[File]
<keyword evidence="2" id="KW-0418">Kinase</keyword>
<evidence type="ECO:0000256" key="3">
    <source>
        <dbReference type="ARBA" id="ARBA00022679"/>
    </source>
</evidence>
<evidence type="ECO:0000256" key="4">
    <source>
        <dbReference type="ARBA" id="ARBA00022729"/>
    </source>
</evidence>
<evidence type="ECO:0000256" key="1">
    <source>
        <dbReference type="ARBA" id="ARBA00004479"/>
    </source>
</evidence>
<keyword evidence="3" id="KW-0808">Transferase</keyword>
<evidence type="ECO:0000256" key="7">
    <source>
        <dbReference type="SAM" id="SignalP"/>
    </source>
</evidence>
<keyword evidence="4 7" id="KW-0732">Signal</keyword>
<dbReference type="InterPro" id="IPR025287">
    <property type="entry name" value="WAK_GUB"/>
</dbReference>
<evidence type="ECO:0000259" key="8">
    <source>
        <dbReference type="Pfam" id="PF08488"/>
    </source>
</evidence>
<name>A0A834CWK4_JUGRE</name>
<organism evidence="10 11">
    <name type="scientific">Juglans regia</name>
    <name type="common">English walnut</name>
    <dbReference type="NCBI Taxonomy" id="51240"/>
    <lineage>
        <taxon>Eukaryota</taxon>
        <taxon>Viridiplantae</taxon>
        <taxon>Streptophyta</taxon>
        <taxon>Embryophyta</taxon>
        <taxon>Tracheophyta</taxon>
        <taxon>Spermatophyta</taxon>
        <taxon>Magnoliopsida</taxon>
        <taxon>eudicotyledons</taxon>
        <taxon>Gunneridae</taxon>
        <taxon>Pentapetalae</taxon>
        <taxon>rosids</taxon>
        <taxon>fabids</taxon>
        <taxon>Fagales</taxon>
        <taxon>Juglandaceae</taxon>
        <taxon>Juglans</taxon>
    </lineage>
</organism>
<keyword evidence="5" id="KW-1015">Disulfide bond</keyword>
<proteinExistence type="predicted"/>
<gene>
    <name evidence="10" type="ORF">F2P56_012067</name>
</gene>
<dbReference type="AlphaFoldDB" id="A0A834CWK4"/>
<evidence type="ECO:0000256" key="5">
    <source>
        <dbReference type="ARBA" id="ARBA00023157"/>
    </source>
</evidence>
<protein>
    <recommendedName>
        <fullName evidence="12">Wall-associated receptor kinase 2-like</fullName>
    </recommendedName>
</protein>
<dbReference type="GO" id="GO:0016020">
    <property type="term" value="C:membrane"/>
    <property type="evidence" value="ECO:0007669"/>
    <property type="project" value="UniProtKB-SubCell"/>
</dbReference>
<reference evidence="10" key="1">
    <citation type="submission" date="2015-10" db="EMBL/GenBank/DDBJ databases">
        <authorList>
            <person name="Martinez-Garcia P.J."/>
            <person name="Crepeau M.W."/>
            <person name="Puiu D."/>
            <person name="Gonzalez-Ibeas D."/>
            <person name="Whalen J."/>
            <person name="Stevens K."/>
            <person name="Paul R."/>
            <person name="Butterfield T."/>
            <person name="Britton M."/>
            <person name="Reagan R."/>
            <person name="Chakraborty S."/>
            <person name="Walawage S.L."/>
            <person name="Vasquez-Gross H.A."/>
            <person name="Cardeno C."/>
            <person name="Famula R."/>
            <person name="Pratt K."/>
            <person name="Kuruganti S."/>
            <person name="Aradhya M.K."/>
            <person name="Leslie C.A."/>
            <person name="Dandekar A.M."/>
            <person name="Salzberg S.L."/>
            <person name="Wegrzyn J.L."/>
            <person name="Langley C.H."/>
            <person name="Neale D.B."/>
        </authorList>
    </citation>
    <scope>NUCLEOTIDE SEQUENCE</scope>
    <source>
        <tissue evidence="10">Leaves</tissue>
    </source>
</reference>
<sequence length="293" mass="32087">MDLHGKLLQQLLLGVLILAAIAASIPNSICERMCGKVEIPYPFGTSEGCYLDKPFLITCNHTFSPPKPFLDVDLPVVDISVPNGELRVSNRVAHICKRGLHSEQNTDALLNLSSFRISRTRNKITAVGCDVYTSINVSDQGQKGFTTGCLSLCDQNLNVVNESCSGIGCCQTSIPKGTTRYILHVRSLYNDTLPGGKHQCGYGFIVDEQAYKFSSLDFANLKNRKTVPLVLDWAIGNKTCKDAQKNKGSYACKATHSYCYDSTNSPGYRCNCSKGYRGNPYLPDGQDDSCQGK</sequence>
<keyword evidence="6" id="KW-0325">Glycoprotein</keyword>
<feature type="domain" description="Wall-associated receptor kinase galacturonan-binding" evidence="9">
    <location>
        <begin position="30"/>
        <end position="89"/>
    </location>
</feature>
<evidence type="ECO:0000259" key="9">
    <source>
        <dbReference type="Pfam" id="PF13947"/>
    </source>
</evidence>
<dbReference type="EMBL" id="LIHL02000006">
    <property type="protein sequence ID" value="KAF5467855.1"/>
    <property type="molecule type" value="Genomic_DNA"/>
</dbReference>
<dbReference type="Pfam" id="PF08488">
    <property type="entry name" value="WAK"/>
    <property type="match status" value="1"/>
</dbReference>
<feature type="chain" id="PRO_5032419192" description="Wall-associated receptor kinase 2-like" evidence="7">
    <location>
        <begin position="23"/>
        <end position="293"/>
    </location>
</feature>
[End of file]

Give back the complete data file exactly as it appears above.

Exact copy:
<keyword evidence="2" id="KW-0418">Kinase</keyword>
<evidence type="ECO:0000256" key="3">
    <source>
        <dbReference type="ARBA" id="ARBA00022679"/>
    </source>
</evidence>
<evidence type="ECO:0000256" key="4">
    <source>
        <dbReference type="ARBA" id="ARBA00022729"/>
    </source>
</evidence>
<evidence type="ECO:0000256" key="1">
    <source>
        <dbReference type="ARBA" id="ARBA00004479"/>
    </source>
</evidence>
<keyword evidence="3" id="KW-0808">Transferase</keyword>
<evidence type="ECO:0000256" key="7">
    <source>
        <dbReference type="SAM" id="SignalP"/>
    </source>
</evidence>
<keyword evidence="4 7" id="KW-0732">Signal</keyword>
<dbReference type="InterPro" id="IPR025287">
    <property type="entry name" value="WAK_GUB"/>
</dbReference>
<evidence type="ECO:0000259" key="8">
    <source>
        <dbReference type="Pfam" id="PF08488"/>
    </source>
</evidence>
<name>A0A834CWK4_JUGRE</name>
<organism evidence="10 11">
    <name type="scientific">Juglans regia</name>
    <name type="common">English walnut</name>
    <dbReference type="NCBI Taxonomy" id="51240"/>
    <lineage>
        <taxon>Eukaryota</taxon>
        <taxon>Viridiplantae</taxon>
        <taxon>Streptophyta</taxon>
        <taxon>Embryophyta</taxon>
        <taxon>Tracheophyta</taxon>
        <taxon>Spermatophyta</taxon>
        <taxon>Magnoliopsida</taxon>
        <taxon>eudicotyledons</taxon>
        <taxon>Gunneridae</taxon>
        <taxon>Pentapetalae</taxon>
        <taxon>rosids</taxon>
        <taxon>fabids</taxon>
        <taxon>Fagales</taxon>
        <taxon>Juglandaceae</taxon>
        <taxon>Juglans</taxon>
    </lineage>
</organism>
<keyword evidence="5" id="KW-1015">Disulfide bond</keyword>
<proteinExistence type="predicted"/>
<gene>
    <name evidence="10" type="ORF">F2P56_012067</name>
</gene>
<dbReference type="AlphaFoldDB" id="A0A834CWK4"/>
<evidence type="ECO:0000256" key="5">
    <source>
        <dbReference type="ARBA" id="ARBA00023157"/>
    </source>
</evidence>
<protein>
    <recommendedName>
        <fullName evidence="12">Wall-associated receptor kinase 2-like</fullName>
    </recommendedName>
</protein>
<dbReference type="GO" id="GO:0016020">
    <property type="term" value="C:membrane"/>
    <property type="evidence" value="ECO:0007669"/>
    <property type="project" value="UniProtKB-SubCell"/>
</dbReference>
<reference evidence="10" key="1">
    <citation type="submission" date="2015-10" db="EMBL/GenBank/DDBJ databases">
        <authorList>
            <person name="Martinez-Garcia P.J."/>
            <person name="Crepeau M.W."/>
            <person name="Puiu D."/>
            <person name="Gonzalez-Ibeas D."/>
            <person name="Whalen J."/>
            <person name="Stevens K."/>
            <person name="Paul R."/>
            <person name="Butterfield T."/>
            <person name="Britton M."/>
            <person name="Reagan R."/>
            <person name="Chakraborty S."/>
            <person name="Walawage S.L."/>
            <person name="Vasquez-Gross H.A."/>
            <person name="Cardeno C."/>
            <person name="Famula R."/>
            <person name="Pratt K."/>
            <person name="Kuruganti S."/>
            <person name="Aradhya M.K."/>
            <person name="Leslie C.A."/>
            <person name="Dandekar A.M."/>
            <person name="Salzberg S.L."/>
            <person name="Wegrzyn J.L."/>
            <person name="Langley C.H."/>
            <person name="Neale D.B."/>
        </authorList>
    </citation>
    <scope>NUCLEOTIDE SEQUENCE</scope>
    <source>
        <tissue evidence="10">Leaves</tissue>
    </source>
</reference>
<sequence length="293" mass="32087">MDLHGKLLQQLLLGVLILAAIAASIPNSICERMCGKVEIPYPFGTSEGCYLDKPFLITCNHTFSPPKPFLDVDLPVVDISVPNGELRVSNRVAHICKRGLHSEQNTDALLNLSSFRISRTRNKITAVGCDVYTSINVSDQGQKGFTTGCLSLCDQNLNVVNESCSGIGCCQTSIPKGTTRYILHVRSLYNDTLPGGKHQCGYGFIVDEQAYKFSSLDFANLKNRKTVPLVLDWAIGNKTCKDAQKNKGSYACKATHSYCYDSTNSPGYRCNCSKGYRGNPYLPDGQDDSCQGK</sequence>
<keyword evidence="6" id="KW-0325">Glycoprotein</keyword>
<feature type="domain" description="Wall-associated receptor kinase galacturonan-binding" evidence="9">
    <location>
        <begin position="30"/>
        <end position="89"/>
    </location>
</feature>
<evidence type="ECO:0000259" key="9">
    <source>
        <dbReference type="Pfam" id="PF13947"/>
    </source>
</evidence>
<dbReference type="EMBL" id="LIHL02000006">
    <property type="protein sequence ID" value="KAF5467855.1"/>
    <property type="molecule type" value="Genomic_DNA"/>
</dbReference>
<dbReference type="Pfam" id="PF08488">
    <property type="entry name" value="WAK"/>
    <property type="match status" value="1"/>
</dbReference>
<feature type="chain" id="PRO_5032419192" description="Wall-associated receptor kinase 2-like" evidence="7">
    <location>
        <begin position="23"/>
        <end position="293"/>
    </location>
</feature>